10.06.2013

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US Still Control Major Centers of Oil Production / Islamists Follow Neoliberal Programs of the West / Arab Revolution: “There Will Be a Power Shift”

“Much to the satisfaction of the United States and its allies it's been essentially no change to the major centers of oil production, Saudi Arabia and the Gulf. The dictatorships are firmly in place”, says Noam Chomsky. There were attempts by the population to join the Arab Spring but they were quickly and harshly repressed with the support of the West. Iraq meant a substantial loss to the United States. It doesn’t follow US orders anymore and is now under significant Iranian influence, e.g. in permitting supplies to the Assad government in Syria. The countries of North Africa like Tunisia and Egypt have experienced some real successes: Much more freedom of speech and for labor organizing. On the other hand the governments were taken over by Islamist forces which follow the neoliberal policies of the West. The two countries under military occupation in the region, Western Sahara and Palestine, were kept immune from the Arab Spring. “The revolution is not in a standstill but in a waiting period. I think there will be a power shift. It's much harder to simply disregard the populations as it had been the case under the Western backed dictatorships. Even in the oil dictatorships they have to pay some attention to the populations.”

Gäste: 

Noam Chomsky: MIT Linguist, US critic and activist, author of dozens of books about US foreign policy, state based capitalism and mass media e.g. "Manufacturing Consent", "Profit over People", "Hegemony or Survival" and "Occupy". Chomsky is official supporter of Kontext TV.

Transkript: 

David Goeßmann: How have the wars in Iraq and Afghanistan, the Arab Spring and the change of governments in Arab countries, changed the geopolitical landscape in that oil rich region Middle-East. Do the U.S. still have control over the resources in that region?

Noam Chomsky: Much to the satisfaction of the United States and its allies it's been essentially no change to the major centers of oil production, Saudi Arabia and the Gulf. The dictatorships are firmly in place, there were attempts by the population to join the Arab Spring but they were quickly and harshly repressed, with the support of the West, so there things are in order. Other places it is a different story. Iraq is of course a total ruin, one of the consequences of the Iraq war not too surprising but it's been, we can see it, a victory emerged when Iraq was destroyed, the U.S was pretty much defeated, had to abandon war aims. But Iran made out fine, so Iraq is not under control of Iran but is under substantial Iranian influence. It is the major outside influence which means that Iraq is cooperating in permitting supplies to the Assad government in Syria and in general doesn't follow U.S. orders. So that's a substantial loss to the United States. One could argue about what it means for the region. The countries of North Africa, Tunisia and Egypt which were the main centres of the Arab Spring there have been some real successes: Much more freedom of speech, much more freedom for labor organizing. On the other hand the governments were taken over by Islamist forces that only once really could organize under the dictatorships backed by the West formerly in power. And they are satisfactory to the U.S. and the West, they've followed the neoliberal policies, you know World Bank, IMF treasury policies which is primarily what the U.S. is concerned with, frankly I doubt that they can hold on the uprisings, revolutions if you like. They are not in a standstill but they are in a waiting period and I suspect we'll see more coming soon. Whatever will come out of that, you cannot predict more than you could have predicted what happened. In other countries it's taken its own course, I mean some of them we don't even talk about. So there are two countries in the region which are essentially under military occupation, the first is Western Sahara, the second is Palestine. The Arab Spring actually began in Western Sahara with tent cities protests against the Moroccan rule, they repressed it. It is a security council protectorate, the last colony in Africa subject of decolonization. France intervened to block any discussion at the security council and the U.S. backed them. And that's kind of ignored, you see nothing about it. The other is Palestine and that's kept immune from the Arab Spring at least in actions. But there is a lot of repression and we could talk about what's going on there but so it is not been really part of the changes that are taking place if anything it is regressed there.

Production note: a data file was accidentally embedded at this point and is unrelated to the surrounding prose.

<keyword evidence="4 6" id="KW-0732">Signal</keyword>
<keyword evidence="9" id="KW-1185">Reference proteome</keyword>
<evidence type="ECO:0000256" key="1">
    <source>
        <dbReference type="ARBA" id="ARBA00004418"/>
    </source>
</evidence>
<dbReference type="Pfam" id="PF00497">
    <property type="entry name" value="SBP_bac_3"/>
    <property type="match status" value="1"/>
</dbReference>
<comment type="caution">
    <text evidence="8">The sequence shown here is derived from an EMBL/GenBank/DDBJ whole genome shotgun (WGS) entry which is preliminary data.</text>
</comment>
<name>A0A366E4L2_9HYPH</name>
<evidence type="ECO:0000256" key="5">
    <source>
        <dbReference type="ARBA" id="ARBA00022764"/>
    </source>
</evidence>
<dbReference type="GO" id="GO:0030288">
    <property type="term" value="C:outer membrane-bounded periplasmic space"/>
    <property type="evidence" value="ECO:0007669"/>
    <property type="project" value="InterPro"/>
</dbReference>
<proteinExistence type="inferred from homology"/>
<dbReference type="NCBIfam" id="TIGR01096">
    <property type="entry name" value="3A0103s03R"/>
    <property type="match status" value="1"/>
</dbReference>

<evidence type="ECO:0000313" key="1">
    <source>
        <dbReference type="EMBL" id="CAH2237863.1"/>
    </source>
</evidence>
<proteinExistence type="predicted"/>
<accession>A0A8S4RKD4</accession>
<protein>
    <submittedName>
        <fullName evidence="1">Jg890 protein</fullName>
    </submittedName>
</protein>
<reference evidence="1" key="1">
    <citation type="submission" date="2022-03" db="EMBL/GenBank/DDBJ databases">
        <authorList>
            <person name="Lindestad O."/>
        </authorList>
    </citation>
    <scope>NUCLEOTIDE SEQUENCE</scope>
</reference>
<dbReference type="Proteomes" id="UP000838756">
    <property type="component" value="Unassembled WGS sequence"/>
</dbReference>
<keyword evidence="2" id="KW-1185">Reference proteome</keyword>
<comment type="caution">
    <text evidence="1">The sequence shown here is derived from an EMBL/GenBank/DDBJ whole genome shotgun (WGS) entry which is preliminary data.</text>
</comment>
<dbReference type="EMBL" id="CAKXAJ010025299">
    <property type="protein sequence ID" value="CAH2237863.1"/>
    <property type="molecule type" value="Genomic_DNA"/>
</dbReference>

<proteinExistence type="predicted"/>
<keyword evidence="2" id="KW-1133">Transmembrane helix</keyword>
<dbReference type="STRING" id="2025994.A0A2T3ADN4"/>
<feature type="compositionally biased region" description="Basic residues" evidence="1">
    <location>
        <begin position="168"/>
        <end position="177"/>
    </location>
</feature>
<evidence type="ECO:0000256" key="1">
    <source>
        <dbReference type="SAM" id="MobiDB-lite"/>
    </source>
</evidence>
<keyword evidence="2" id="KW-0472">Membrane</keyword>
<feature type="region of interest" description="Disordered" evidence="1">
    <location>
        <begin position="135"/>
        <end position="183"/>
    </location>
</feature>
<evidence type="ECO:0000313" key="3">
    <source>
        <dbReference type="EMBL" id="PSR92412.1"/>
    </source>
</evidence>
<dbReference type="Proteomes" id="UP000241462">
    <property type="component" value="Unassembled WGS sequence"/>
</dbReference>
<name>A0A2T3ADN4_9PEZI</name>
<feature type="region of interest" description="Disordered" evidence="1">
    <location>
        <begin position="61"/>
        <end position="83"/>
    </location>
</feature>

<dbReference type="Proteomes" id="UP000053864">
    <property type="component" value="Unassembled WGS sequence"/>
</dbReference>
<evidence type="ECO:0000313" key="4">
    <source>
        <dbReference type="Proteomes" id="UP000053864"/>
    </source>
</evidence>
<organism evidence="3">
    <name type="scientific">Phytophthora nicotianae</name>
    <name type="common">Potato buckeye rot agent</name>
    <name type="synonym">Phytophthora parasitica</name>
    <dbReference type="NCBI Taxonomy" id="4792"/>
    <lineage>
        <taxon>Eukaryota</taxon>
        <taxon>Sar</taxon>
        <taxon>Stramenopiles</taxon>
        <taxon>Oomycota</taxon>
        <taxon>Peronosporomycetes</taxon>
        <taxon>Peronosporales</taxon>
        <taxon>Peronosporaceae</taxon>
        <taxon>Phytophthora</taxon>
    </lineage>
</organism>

David Goessmann: So there is no major power shift in the Arab world?

Noam Chomsky: I think there will be a power shift. It's much harder to simply disregard the populations as it had been the case under the Western backed dictatorships, even in the oil dictatorships have to pay some attention to the populations. And actually in Bahrain where there was brutal repression there have been some encouraging steps towards reform and responding to some of the popular demands. The situation was pretty severe for a while. Across the causeway in Eastern Saudi Arabia which is a very crucial area, mostly Shiite area, a lot of protests were very violently repressed, that's where most of the Saudi oil is. But for the moment it's under Western control at least under control by forces that are amenable to Western influence and power.